11/23/2009 12:00AM

Bold Chieftain making a final start at home

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Northern California fans will probably have their last chance to say goodbye to their latest millionaire on Friday when Bold Chieftain runs in the $50,000 San Quentin at Golden Gate Fields.

Bold Chieftain made history in his last start when he became the first horse to win the California Cup Classic twice. His victory in the Oct. 3 race at Santa Anita pushed him to $1,083,411 in career earnings.

Trainer Bill Morey Jr., a co-owner and co-breeder of the 6-year-old horse with the late Ernest Langbein, Dwaine Hall, and Ken Robinson, said the group will begin to look at bids for Bold Chieftain to become a stallion next year. He said Bold Chieftain would probably make his last start in the Sunshine Millions in January if the ownership group can find the right situation for him to stand as a stallion.

Morey said it is "hard to answer" how much interest there might be in the horse, who has 13 wins, 8 seconds, and 4 thirds in 31 starts. He has made 25 stakes appearances, including an eighth in the 2008 Breeders' Cup Mile, with 10 wins, 5 seconds, and 3 thirds. Although not a graded stakes winner, he has a second and a third in Grade 2 races and a pair of seconds and a third in Grade 3 events.

"We wanted to make him a millionaire," said Morey, who also trained the millionaire Dixie Dot Com. "We have promoted him enough as a stallion prospect. We'll try to push him a little more as a stallion prospect now."

The versatile Bold Chieftain has won on dirt, in the mud, on synthetics - although never on the Golden Gate Fields Tapeta surface - and on the turf.

Golden Nugget 1-2 eye Gold Rush

Shudacudawudya and Sourdough Sam, the one-two finishers in Saturday's roughly run Golden Nugget, came out of the race in good shape and could meet again in the Gold Rush Stakes at one mile on Dec. 12.

Shudacudawudya won the six-furlong Golden Nugget by three-quarters of a length despite clipping heels and stumbling midway around the turn. Sourdough Sam bumped with R El Jefe at the break and took up in traffic approaching the turn, then had to angle out sharply for room in midstretch before finishing fastest.

By Marino Marini, Shudacudawudya had been a pace factor in his four previous starts but was outsprinted early and won by coming from off the pace for the first time.

"I really feel he'll be able to go long, rating like that," said Lloyd Mason, who trains Shudacudawudya for his son Brett, who bred the colt and also is a top horseshoer. "This opens some doors. This horse's sire is still unproven, but he's produced some good runners."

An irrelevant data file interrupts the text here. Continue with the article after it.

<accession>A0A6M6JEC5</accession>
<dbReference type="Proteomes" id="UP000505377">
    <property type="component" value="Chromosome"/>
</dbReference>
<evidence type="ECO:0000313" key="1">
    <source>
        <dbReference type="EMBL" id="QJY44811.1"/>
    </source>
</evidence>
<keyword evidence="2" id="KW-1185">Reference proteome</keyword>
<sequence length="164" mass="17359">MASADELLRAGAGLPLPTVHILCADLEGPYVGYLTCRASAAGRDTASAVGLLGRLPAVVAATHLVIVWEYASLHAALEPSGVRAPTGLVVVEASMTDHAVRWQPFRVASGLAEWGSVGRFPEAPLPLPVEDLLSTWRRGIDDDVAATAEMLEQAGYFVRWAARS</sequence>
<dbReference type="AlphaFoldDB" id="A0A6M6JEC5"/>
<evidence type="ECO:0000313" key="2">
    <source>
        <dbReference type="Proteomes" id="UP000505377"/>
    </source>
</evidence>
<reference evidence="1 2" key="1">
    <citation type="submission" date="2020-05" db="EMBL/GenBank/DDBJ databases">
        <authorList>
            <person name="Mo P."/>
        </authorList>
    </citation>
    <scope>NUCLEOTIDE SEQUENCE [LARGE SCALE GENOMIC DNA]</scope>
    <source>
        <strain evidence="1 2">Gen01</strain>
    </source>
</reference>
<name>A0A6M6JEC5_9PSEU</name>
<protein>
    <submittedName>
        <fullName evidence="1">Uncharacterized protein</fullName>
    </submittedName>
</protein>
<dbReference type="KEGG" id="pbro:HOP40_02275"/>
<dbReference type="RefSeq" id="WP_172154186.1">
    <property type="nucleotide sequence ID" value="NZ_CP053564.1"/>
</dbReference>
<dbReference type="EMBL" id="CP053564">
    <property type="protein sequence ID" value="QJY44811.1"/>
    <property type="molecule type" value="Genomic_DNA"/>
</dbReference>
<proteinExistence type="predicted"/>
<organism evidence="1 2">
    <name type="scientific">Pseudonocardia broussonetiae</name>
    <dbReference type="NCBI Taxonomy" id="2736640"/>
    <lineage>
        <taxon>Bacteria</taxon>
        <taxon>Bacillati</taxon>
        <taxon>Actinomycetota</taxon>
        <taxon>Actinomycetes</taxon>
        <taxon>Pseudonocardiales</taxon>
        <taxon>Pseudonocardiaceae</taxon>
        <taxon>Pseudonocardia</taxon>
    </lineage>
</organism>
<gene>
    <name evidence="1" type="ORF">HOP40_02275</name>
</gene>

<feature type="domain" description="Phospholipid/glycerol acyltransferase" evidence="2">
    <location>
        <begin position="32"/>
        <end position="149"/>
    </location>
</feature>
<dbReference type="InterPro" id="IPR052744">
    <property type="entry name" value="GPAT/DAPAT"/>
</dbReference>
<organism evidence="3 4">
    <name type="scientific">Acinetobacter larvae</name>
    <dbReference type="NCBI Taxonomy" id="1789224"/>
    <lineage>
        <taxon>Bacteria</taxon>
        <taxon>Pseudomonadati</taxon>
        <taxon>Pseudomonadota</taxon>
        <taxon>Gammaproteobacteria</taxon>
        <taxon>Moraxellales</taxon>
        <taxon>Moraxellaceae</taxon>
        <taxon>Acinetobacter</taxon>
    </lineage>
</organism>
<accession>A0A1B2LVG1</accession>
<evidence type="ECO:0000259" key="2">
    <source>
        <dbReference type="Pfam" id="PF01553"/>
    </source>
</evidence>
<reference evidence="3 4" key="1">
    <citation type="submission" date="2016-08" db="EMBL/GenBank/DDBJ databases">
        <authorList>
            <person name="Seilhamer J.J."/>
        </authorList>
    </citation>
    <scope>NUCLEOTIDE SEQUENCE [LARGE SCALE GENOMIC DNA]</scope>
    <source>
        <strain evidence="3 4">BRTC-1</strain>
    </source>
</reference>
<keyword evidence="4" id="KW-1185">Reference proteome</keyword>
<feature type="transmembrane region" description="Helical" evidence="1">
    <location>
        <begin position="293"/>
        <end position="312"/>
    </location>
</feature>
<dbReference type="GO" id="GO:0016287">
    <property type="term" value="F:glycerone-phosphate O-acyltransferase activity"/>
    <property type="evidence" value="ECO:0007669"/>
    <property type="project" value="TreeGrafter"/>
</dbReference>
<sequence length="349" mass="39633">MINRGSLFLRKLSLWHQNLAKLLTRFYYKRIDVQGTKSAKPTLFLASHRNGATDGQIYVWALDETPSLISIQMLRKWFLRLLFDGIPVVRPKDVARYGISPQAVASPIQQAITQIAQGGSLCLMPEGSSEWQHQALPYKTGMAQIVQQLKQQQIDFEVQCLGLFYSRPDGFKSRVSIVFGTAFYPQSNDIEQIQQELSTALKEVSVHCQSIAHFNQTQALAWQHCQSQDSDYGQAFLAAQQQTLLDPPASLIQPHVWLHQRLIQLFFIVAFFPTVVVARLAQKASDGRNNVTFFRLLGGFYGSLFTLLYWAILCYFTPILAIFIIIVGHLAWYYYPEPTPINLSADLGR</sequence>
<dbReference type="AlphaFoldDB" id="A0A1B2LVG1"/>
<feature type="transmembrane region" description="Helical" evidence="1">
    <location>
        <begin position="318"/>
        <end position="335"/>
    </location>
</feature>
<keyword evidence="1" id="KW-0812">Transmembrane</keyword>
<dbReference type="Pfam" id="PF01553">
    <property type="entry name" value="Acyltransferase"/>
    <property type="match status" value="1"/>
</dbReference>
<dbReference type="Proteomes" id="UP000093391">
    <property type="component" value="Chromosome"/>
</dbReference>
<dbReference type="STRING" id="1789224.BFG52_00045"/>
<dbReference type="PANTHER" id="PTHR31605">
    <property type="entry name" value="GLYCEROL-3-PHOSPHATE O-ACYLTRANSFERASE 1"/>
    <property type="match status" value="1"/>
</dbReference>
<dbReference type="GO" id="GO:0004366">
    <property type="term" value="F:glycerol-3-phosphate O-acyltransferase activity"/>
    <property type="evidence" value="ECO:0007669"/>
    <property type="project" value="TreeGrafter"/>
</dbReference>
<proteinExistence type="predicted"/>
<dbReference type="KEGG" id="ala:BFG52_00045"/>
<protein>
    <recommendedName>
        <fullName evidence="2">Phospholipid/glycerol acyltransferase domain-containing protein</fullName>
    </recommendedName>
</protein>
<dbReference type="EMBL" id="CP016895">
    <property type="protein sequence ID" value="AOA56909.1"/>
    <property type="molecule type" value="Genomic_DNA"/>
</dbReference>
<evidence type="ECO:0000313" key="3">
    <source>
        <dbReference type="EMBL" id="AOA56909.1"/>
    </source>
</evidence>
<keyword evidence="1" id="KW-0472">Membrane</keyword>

Given the way the race was run, Mason called the victory "pretty remarkable."

Jockey Francisco Duran was extremely impressed by the colt's performance.

"Nine out of 10 don't do much after something like that," he said of his colt's stumble.

"He had obstacles, but he overcame them."

Duran deserves credit for staying on his mount, not panicking, and maintaining his balance so that the colt could regain his footing after clipping heels with Our Minesweeper, who finished fourth.

Duran said he sensed a possible problem with jockey William Antongeorgi, who was looking for room with Our Minesweeper. Antongeorgi received a three-day suspension Sunday because of the incident.

"When it did happen, I was in position to react as the horse stumbled," Duran said.

Duran didn't try to force the issue, allowing Shudacudawudya to regain his balance and pick up his momentum on his own. He then urged Shudacudawudya into contention and they pulled clear in the lane before holding off Sourdough Sam, who had caught Shudacudawudya in their previous meeting.

Sourdough Sam's trainer Dean Pederson offered no excuses: "Did we have the best trip? No. Did we have the best horse? Probably."

But Pederson also was quick to compliment Shudacudawudya's effort.

"To their credit, their horse showed a new dimension and also overcame trouble, he said."

* Thursday's Thanksgiving Day card will begin at 11:15 a.m.